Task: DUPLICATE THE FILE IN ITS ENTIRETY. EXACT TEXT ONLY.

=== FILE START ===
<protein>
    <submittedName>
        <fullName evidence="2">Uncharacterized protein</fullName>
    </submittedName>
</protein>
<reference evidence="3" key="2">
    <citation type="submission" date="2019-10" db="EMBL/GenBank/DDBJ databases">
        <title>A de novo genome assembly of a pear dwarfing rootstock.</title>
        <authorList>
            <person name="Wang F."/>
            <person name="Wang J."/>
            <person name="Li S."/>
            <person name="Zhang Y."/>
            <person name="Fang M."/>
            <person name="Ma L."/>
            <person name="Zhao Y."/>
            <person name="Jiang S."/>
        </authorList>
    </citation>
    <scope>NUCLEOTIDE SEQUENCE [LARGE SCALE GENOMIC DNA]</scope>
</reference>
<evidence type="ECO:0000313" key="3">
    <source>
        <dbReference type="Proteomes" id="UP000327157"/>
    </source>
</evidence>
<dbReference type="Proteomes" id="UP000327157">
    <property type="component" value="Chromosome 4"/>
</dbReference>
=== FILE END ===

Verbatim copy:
<protein>
    <submittedName>
        <fullName evidence="2">Uncharacterized protein</fullName>
    </submittedName>
</protein>
<reference evidence="3" key="2">
    <citation type="submission" date="2019-10" db="EMBL/GenBank/DDBJ databases">
        <title>A de novo genome assembly of a pear dwarfing rootstock.</title>
        <authorList>
            <person name="Wang F."/>
            <person name="Wang J."/>
            <person name="Li S."/>
            <person name="Zhang Y."/>
            <person name="Fang M."/>
            <person name="Ma L."/>
            <person name="Zhao Y."/>
            <person name="Jiang S."/>
        </authorList>
    </citation>
    <scope>NUCLEOTIDE SEQUENCE [LARGE SCALE GENOMIC DNA]</scope>
</reference>
<evidence type="ECO:0000313" key="3">
    <source>
        <dbReference type="Proteomes" id="UP000327157"/>
    </source>
</evidence>
<dbReference type="Proteomes" id="UP000327157">
    <property type="component" value="Chromosome 4"/>
</dbReference>